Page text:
DWI provides functional quantitative parameters on the tissue’s microstructure valuating water proton mobility. Water diffusion mobility is linked to cell density, vascularity and viscosity of tissues and it’s possible to obtain biomarkers employing a mono-exponential or bi-exponential approach [130,131,132,133,134,135,136,137,138,139,140,141,142]. Intravoxel Incoherent Motion method (IVIM) is a bi-exponential approach, which allow to obtain the pure tissue coefficient (Dt) linked only to diffusion water mobility, the pseudo-diffusion coefficient (Dp) linked to blood mobility, and the perfusion fraction (fp) [143,144,145,146,147,148]. The convential DWI method is based on the theory that water diffusion follows a Gaussian motion. However, water molecule diffusion within biologic tissue exhibits non-Gaussian behavior. Jensen et al. in 2005 suggested a non-Gaussian diffusion model named Diffusion Kurtosis imaging (DKI) [149]. Using DKI it is possible to obtain kurtosis median coefficient (MK), which measures the tissue diffusion deviation from a Gaussian model, and the mean value of the diffusion coefficient (MD) with the correction of the non-Gaussian bias [149,150,151].

The role of DWI in ICC has been evaluated in different studies (Fig. 6). Xu et al. showed that DWI detection rates were higher than those of the morphological sequences alone and there were significant differences between the Apparent Diffusion Coefficient (ADC) values of the lesion edge, lesion centre and liver parenchyma [152]. Kovač et al. demonstrated that univariate analysis shown that several findings suggested ICC diagnosis over metastases: lobulated shape, heterogeneous T2W signal intensity, capsular retraction, segmental biliary dilatation, target sign on DWI and rim-like enhancement on arterial phase followed by progressive enhancement in delayed phases. ADC values measured in the periphery of the lesion were significantly lower in ICC. Multivariate analysis showed that TA on DWI was the most significant predictor of ICC (Fig. 7 and 8) [153]. This result was confirmed by several researches and in differential diagnosis between ICC and HCC, TA was the parameter which allowed it [154,155,156,157,158,159]. Kovač et al. [155] assessed IVIM-derived parameters, showing that D could help in differentiation between ICC and metastasis. Shao et al. demonstrated that ADC, D, and f values could help ICC from HCC [160]. These results were obtained also by Peng et al., which showed that ADC and Dslow were significantly lower in the HCC group than in the ICC group, while Dfast was significantly higher in the HCC group than in the ICC group; f did not significantly differ between the HCC and ICC groups [161].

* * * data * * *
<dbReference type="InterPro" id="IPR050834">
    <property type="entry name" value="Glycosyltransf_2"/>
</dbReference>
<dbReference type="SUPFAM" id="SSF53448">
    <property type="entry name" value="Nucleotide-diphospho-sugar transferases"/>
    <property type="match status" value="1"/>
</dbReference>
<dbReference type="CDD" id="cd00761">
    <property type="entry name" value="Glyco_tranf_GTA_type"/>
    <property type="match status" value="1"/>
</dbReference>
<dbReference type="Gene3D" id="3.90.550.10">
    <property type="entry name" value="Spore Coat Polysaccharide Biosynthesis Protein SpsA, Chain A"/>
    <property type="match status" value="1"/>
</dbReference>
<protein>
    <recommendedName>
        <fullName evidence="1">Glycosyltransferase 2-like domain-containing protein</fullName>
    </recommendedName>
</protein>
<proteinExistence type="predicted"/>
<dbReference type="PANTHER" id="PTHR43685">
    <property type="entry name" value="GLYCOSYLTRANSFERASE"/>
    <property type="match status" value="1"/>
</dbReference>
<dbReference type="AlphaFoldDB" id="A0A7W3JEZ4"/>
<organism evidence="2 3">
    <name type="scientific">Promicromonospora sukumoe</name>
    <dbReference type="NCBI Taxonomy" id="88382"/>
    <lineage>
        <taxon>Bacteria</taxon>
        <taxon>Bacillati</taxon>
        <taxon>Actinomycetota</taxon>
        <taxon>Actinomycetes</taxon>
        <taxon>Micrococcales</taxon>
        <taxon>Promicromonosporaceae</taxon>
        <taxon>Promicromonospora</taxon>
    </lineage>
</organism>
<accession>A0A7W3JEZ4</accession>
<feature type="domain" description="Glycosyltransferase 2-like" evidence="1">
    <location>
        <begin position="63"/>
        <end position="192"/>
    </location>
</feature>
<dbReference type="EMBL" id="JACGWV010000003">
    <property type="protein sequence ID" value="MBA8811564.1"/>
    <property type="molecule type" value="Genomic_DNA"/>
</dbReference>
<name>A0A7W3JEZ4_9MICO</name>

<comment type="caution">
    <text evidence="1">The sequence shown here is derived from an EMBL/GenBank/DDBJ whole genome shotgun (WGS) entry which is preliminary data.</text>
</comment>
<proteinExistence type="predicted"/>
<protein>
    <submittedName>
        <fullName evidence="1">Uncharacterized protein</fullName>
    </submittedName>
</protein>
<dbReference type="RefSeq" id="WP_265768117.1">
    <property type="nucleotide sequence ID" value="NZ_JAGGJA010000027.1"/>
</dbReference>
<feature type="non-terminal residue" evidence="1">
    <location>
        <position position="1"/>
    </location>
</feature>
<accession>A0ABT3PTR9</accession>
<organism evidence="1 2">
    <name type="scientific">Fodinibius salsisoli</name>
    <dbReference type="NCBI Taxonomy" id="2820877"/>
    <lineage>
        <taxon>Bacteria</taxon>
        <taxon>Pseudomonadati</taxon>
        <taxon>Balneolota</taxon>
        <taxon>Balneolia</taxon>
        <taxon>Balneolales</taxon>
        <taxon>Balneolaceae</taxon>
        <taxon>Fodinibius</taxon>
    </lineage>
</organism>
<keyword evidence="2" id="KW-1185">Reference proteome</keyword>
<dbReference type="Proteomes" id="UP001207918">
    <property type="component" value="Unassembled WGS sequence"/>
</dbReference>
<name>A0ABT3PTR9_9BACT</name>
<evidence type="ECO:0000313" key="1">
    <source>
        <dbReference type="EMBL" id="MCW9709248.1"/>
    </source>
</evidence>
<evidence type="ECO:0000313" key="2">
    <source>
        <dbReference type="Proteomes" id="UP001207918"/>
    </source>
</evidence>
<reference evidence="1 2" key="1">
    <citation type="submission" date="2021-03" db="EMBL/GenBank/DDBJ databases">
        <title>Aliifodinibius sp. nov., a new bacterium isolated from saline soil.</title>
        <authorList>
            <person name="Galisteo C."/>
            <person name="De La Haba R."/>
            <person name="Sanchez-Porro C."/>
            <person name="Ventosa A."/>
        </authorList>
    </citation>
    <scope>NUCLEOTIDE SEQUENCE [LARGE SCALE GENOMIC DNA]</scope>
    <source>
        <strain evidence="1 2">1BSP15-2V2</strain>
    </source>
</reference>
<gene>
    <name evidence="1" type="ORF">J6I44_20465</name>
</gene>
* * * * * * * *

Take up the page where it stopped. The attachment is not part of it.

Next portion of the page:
Fig. 6
figure 6

In DWI (A: b 800 s/mm2)) the lesion shows restricted signale and arterial hyperenhancement (B) with progressive enhancement (C) during contrast stuy

Fig. 7
figure 7

The targetoid appearance (TA) due to the fibrous stroma in the center of the ICC appears as a central area of less intensity, compared to a more hyperintense peripheral area on T2-W sequences (A) and DWI (B). The presence of this central fibrous stroma also characterizes the behaviour during the dynamic study. On dynamic contrast study, the mass-forming ICCS showed prominent peripheral rim enhancement (C: arterial phase) with centripetal or gradual progressive enhancement (D: delayed phase)

Fig. 8
figure 8

MRI assessment of liver colon rectal metastases. The lesions show (arrow) the TA appearance due to the central necrosis, with a central area of higher intensity compared to peripheral area of lesion on T2-W sequences (A) and DWI sequences (B, C)

At the best of our knowledge no data on non-Gaussian diffusion behaviour has been described in ICC patients.

BOLD-MRI

Hypoxia is developing key factor of the aggressive tumour biology and the relative resistance to conventional as well as targeted therapies [162]. The only non-invasive diagnostic tool that could reproduce in clinical setting blood oxygen level is blood oxygen level- dependent (BOLD) functional MRI (fMRI). BOLD MRI makes use of paramagnetic properties of deoxyhemoglobin and is mainly used for regional quantification of oxygenation [162, 163].